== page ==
You need a consult with computer imaging. You have a very overprotected nose which may have an enlarged nasal spine. It gives you the illusion of a weak chin and shallow radix. Seeing different versions with computer morphing will help you understand the interrelationships and effects of various changes such as chin implant, radix augmentation, nasal spine reduction. Your nostrils will flare and likely need to be reduced.
Rhinoplasty can achieve different results for different people. The photos are helpful to get a general idea about what to offer, but an in person exam is essential to really evlauate you properly. Unless you want a very strong chin, I think you chin is ok. There are seveal different manuevers that can help the tip, nostril, alar base relationship but again I would suggest seeing a doctor to review them in person.
Rhinoplasty with chin implant
In order to help you with your decision I think it would be beneficial for you to visit with a physician or 2 who can perform video imagining. This will give you and your physician an idea of what you are looking for and help guide the physician to make the appropriate changes. It is the most accurate way to see what all those changes would look like and give the physician a goal to obtain. All of the procedures you ask about seem appropriate from the profile picture, but you'll never know what a chin implant might look like on you until you do some video imaging.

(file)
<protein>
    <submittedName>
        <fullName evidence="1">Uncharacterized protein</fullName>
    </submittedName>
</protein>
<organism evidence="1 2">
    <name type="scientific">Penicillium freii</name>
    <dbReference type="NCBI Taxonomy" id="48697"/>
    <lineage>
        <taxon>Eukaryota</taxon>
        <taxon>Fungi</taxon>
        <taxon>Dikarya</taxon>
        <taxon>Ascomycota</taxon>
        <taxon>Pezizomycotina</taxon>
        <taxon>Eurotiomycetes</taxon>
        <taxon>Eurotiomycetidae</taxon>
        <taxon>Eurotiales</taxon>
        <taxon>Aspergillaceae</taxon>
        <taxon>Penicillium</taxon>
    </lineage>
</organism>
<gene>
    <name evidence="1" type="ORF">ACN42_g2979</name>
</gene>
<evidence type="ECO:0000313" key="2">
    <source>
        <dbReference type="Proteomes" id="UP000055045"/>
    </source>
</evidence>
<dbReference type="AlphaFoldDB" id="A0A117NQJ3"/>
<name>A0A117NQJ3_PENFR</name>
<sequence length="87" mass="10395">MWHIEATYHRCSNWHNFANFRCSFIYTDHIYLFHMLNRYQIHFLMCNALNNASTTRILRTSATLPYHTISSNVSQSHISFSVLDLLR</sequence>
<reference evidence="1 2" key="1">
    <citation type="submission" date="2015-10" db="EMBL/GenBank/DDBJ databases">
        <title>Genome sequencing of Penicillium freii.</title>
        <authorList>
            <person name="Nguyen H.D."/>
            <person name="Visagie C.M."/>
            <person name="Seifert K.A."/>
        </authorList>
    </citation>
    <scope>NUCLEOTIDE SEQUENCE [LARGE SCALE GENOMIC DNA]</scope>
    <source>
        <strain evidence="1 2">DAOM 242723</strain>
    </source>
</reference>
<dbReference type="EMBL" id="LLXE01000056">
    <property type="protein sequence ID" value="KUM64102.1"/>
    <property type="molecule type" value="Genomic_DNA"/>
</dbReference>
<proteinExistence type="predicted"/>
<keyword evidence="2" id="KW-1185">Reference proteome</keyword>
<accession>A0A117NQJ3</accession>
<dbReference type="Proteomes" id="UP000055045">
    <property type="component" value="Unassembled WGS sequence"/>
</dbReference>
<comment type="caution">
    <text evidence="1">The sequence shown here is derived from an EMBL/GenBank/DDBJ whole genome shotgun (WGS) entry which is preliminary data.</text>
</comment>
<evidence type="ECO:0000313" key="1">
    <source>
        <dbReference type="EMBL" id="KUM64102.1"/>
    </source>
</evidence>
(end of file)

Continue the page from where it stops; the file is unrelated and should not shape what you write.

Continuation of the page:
Rhinoplasty struts and grafts
Your photos show a prominent columella with a tethered upper lip and long front to back nasal tip to cheek distance. It is hard to know what would be best without a face to face examination but reduction of the forward tip projection, removal of the anterior nasal spine, reduction of the lower end of the septal cartilage and dividing the upper lip to nose muscle may suffice.
I hope you realize that this format of posting questions and receiving answers lacks the face to face direct communication required for you to make an informed decision regarding your surgery.
My response to your question/post does not represent formal medical advice or constitute a doctor patient relationship. You need to consult with i.e. personally see a board certified plastic surgeon in order to receive a formal evaluation and develop a doctor patient relationship.